“The wisdom from above is first pure, then peaceable, gentle, open to reason, full of mercy and good fruits, impartial and sincere.” As I listen to news podcasts (especially during election season) or look at how people often interact on Facebook, it becomes blatantly clear that we do not live in a culture that values wisdom from above. Instead, we are by and large reactionary, confrontational, harsh, unreasonable, unmerciful, totally partial to our own way of thinking, and often cynical.

What would it look like, I wonder, if people were to commit themselves to seeking out and being saturated by wisdom from above? Can you imagine a world where peace, kindness, mercy, and sincerity were the norm? Can you imagine yourself as someone whose life and character are marked by these things?

When I think about growing as such a person, which is my desire, I imagine that it would affect every aspect of my life, from how I speak to my husband when I’m frustrated to how I pray when a situation seems hopeless. If my life were saturated by wisdom from above, my words would be thoughtful rather than reactionary, seasoned with grace rather than poisoned with bitterness. My desire would be for reconciliation, rather than being right. I would be quick to hear, slow to speak, and slow to anger.

But how do we get there? If walking in such wisdom is the goal, what is the means?

From my reading of this passage (and the entire book of James), it seems that such wisdom is, simply put, a gift of grace. It cannot be mustered up, it cannot be put-on, and it cannot be willed from somewhere deep inside ourselves. It can only be received with open hearts by the one who asks for it. “If any of you lacks wisdom,” James says, “let him or her ask God, who gives generously to all without reproach, and it will be given him.”

It seems way too simple. Where is the work? Yet that is the paradox of grace. We cannot work for it. We can simply receive it.

Apply

Pure. Peaceable. Gentle. Open to reason. Full of mercy and goodness. Impartial. Sincere. These traits are our goal, if we are seeking to live as faithful followers of Christ. But they don’t just happen. James says from the beginning that such wisdom must be sought out, asked for in humility, and received from God. “If any of you lacks wisdom, let him ask God, who gives generously to all without reproach, and it will be given him.”

As we move into this new year, let’s make it a new habit to ask God for wisdom–frequently, and with faith. Not just “when we need it,” but all the time, as part of our regular prayer life. Whether we are facing a big decision or simply needing a general personal transformation, the key is to ask.

And so, we ask. Lord, give me wisdom. In Jesus’ name, amen.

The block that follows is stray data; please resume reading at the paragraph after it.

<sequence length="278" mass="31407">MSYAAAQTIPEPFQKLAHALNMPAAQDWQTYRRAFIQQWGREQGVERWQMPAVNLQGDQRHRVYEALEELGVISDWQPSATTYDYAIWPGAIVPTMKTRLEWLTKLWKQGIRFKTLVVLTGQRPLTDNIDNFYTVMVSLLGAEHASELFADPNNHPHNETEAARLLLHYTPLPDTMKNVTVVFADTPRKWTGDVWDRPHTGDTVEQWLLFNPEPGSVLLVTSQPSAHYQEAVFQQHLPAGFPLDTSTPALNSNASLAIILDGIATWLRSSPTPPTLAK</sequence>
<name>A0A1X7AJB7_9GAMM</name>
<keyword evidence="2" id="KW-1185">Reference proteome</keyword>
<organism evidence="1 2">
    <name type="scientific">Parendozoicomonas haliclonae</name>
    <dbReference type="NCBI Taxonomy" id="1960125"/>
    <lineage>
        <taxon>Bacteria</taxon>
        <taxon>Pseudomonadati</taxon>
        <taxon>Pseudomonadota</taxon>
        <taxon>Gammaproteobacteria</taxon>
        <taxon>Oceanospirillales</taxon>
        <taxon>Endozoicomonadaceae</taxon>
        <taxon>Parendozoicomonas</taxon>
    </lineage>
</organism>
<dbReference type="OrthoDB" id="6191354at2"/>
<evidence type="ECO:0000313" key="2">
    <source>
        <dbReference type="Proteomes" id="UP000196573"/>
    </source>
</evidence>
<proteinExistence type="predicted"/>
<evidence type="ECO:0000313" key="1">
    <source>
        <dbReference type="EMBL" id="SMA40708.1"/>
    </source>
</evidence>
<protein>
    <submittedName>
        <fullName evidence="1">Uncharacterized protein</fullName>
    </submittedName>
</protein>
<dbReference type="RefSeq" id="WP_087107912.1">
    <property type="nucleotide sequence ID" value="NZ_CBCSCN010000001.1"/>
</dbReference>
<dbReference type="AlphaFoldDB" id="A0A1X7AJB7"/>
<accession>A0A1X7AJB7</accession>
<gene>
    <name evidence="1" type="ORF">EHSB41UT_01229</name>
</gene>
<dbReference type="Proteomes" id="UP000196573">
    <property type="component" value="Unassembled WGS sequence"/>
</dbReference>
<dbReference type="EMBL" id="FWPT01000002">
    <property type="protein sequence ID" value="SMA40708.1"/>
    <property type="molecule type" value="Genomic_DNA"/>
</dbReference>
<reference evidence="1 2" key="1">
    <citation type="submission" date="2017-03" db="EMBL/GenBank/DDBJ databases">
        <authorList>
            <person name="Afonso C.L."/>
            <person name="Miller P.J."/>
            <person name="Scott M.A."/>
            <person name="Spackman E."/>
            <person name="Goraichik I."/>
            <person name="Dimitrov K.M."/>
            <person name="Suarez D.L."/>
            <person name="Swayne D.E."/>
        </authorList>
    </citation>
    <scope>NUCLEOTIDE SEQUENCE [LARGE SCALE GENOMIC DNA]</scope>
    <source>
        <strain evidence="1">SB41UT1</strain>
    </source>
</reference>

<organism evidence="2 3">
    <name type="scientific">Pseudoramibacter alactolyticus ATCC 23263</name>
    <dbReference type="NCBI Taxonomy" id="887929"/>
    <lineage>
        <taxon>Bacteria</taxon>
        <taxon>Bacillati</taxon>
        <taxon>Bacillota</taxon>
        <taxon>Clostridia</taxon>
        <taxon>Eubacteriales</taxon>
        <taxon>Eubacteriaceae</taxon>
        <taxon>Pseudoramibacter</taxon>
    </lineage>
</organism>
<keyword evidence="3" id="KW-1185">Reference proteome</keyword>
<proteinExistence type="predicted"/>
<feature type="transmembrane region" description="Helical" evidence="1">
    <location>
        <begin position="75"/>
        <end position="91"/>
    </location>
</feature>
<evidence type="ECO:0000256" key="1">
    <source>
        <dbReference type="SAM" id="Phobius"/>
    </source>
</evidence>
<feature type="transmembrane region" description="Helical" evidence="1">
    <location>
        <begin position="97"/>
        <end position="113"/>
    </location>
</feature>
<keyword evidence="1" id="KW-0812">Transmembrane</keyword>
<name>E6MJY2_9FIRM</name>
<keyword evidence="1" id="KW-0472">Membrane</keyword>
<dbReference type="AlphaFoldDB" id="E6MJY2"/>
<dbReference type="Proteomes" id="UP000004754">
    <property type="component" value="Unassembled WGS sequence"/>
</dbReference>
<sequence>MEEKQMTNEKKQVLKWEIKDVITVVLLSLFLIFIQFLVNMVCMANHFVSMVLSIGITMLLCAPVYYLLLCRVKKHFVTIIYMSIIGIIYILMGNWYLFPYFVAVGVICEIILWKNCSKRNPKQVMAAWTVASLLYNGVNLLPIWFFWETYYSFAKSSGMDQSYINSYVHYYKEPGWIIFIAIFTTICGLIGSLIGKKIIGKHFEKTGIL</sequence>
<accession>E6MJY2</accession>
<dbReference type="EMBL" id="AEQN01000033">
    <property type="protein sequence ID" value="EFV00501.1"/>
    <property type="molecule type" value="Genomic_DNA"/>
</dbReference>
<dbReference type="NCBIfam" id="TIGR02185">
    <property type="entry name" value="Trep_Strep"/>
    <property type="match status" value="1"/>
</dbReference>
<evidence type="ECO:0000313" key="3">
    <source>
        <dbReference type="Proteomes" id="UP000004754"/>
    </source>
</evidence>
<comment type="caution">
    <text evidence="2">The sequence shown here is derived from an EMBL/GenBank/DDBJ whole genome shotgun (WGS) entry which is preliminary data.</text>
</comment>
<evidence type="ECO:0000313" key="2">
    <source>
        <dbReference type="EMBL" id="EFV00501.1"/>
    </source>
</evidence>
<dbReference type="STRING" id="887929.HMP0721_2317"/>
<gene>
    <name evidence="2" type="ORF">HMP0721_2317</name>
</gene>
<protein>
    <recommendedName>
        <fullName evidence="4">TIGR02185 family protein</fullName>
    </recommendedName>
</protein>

Additional Resources

Week One Printable: a free PDF containing four images of this week’s verse. You are encouraged to print them, cut them out, and place them in areas of your life (home, car, desk) where you will see them often throughout the week.

Week One Smartphone Wallpaper: an image formatted for your smartphone featuring this week’s verse. You are encouraged to make this your wallpaper for the week, so you will see it every time you use your phone.

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12 thoughts on “The Big Ask (#52Wisdom)

  1. Thank you so much for putting together this weekly study. I am at a similar place as you as far as your previous post and coming out of a season of extreme busyness and the grace running thin and yesterday’s bread being rotten. I have been looking for something to move me forward into this new year and am very encouraged and inspired through the idea of 52 weeks of wisdom. Thank you for taking the time to put this together even though I know you still have lots pulling for your attention!

  2. Thanks Christy! Great words of encouragement and challenge as I enter the New Year! We desperately need wisdom as we navigate the teen years!

  3. Christy, Thanks so much for doing this. It’s been a very long time since I read any of the book of James. I too, am at a place in life where I desperately need wisdom for many major phases and decisions in this time. Looking forward to seeing you on Thursday! xo, CMB

  4. Wisdom . . . a wonderful topic to begin, continue, and end the year. I look forward to each week’s post and am seeking wisdom in my relationships which need restoring. Thanks for a great start!

  5. The danger for me in reading a post about studying wisdom is “I’ve heard it all before-what could I possibly learn?”…..and it’s not you, it’s me, obviously. The problem there is I become immune to the power of the words (not to mention, that’s a terrible attitude. yikes.) However, my spiritual ears perked up when I read the Scripture about being ‘quick to hear and slow to speak.’ THAT reminded me my focus this year is learning to listen better and longer, and for that I will need God’s wisdom and grace. I’m also encouraged by the truth that the grace we receive is a gift from God–we can’t make it happen. I want to learn to rest in that. Thank you.

    1. I hear you, Jody. That is a danger for anyone who has been a student of the Bible for a long time. It’s so easy to gloss over things because we don’t expect to be surprised. I’m humbled that you (and other women who are your peers) are with me here. I have so much to learn from the likes of you (and I am learning from you — all of you!) I’m grateful for your encouragement and virtual presence here. XOXO